I soon turn 50 in April and I can definitely be proud of what I’ve accomplished so far. I have a wonderful family, I have health, an amazing job working with incredible students at an excellent institution. Life is good, I can’t complain.
Of course there have been failures, mishaps and calamity. Life is like that but I am privileged and lucky to still be here to face the future.
Obligatory Video Clip
I just can’t resist the opportunity to include this not-really-but-somewhat-related-video-because-my-brain-works-like-that.
To many Canadians of my generation, the Tragically Hip was a big part of our youth. For me, this was the background soundtrack to my undergraduate days at the University of Victoria hanging out in the coffee shop, the pub and blaring in the kitchens that I worked in during my youth. This was part of my first 50 years. We all have the soundtrack of youth and many my age remember the hours we poured into making the #PerfectMixedTape.
A Call for Proposals
So I create a call for proposals: “What should Ken focus on in the next 10, 20, 30, 40, 50 years”.
Preferably a blog post but short microblog format accepted including tweets, Instagram posts, Facebook Posts.
If you can remember, include the hashtag #KensNext50. It will be entertaining to go find those.
You can choose the medium, the format, the length. The sky is the limit, have fun. I know that I will.
I really want to thank so many of you that I see in person everyday or not so often as well as to my friends and colleagues that I have constant contact with via the wonder that is the internet.
A few years ago I went through the process of an application to be recognized as one of the inspirational professors so I know what this process is about. I was not selected and recognize the amazing competition that we have among our colleagues at the Tecnológico de Monterrey. We have incredible educators in our hallways and they should be recognized.
I first met Israel Vizcarra Varela in the summer of 2017 when we were planning our first Semester-i for the computing department. This was a new experience for a team which was dominated by professors in computing (all but Israel) and all but one (again Israel) were full-time professors on our campus. I can honestly say that I enjoyed working with Israel that semester and found inspiration in his approach to teaching, the way he connects with his students and his full grasp of his discipline. I found myself asking him for his opinion on my approaches and we developed an excellent working relationship during that semester which was an award winning project. Continue reading →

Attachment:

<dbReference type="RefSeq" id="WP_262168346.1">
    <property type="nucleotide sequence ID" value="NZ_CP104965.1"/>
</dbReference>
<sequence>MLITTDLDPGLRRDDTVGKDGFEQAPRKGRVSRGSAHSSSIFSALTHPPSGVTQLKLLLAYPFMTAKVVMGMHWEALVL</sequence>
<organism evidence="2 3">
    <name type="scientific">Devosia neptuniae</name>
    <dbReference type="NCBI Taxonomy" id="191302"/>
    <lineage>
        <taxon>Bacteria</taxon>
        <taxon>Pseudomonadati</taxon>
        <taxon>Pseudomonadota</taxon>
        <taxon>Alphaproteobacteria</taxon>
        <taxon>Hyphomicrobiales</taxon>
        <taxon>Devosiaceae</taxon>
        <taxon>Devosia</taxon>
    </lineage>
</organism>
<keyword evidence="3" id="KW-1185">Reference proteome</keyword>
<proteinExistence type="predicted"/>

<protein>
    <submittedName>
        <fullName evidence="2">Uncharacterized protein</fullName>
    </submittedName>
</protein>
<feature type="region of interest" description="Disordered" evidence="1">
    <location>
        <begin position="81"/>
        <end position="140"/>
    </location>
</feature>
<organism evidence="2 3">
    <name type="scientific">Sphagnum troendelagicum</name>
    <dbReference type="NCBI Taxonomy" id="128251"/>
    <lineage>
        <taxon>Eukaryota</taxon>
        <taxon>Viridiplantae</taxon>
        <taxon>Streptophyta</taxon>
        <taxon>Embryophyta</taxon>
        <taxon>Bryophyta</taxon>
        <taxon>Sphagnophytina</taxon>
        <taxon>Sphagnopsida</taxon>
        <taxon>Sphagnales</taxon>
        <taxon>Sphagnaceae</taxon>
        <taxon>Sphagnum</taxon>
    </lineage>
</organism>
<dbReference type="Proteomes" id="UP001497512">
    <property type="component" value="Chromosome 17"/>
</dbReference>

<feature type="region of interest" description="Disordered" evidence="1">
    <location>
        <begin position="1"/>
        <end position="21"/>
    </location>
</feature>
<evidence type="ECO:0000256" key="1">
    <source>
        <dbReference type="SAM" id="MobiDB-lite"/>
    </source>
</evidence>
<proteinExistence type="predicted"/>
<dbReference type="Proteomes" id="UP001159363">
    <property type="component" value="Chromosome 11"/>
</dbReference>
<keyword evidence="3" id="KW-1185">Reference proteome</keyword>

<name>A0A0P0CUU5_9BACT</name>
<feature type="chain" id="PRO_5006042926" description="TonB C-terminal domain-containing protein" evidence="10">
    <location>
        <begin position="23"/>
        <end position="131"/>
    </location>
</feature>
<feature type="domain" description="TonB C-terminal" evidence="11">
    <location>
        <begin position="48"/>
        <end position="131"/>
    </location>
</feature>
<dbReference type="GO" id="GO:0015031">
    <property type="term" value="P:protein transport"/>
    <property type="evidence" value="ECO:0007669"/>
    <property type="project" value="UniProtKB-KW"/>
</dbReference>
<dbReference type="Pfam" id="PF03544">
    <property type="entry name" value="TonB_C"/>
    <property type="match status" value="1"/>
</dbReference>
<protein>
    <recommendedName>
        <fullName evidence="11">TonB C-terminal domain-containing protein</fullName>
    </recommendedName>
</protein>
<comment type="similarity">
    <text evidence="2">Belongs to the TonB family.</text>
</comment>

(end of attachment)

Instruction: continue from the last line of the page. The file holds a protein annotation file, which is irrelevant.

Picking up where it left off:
My history with Smalltalk stretches back to the 90s and I’m happy to say has come back on the scene in 2019.
My first exposure was thanks to an elective that I took with Bjorn Freeman-Benson back in (I believe) Fall 1992 at the . I should go dig up my transcripts to check but I am pretty sure it was that semester which coincided with my first OOPSLA (see below).
Bjorn offered a course dedicated to Object-Oriented Programming which at the time was avant-garde. I was definitely glad that I registered for the course. I still remember our final project (Ian, Helen, Mark and myself) implementing a card game with a full GUI. I should do some research about which version of Smalltalk we were using then. My guess is Smalltalk/V or perhaps Visual Smalltalk Enterprise.
My visits with Bjorn during this semester led to my first trip to an OOPSLA (Object-Oriented Programming Systems Languages and Applications) conference as a student volunteer. Bjorn was the student volunteer chair for that year: 1992 in Vancouver. I went on to continue as a volunteer at OOPSLA 94 and then part of the organizing committee from 1995 to 2007. That is a long story that should be told somewhere. Continue reading →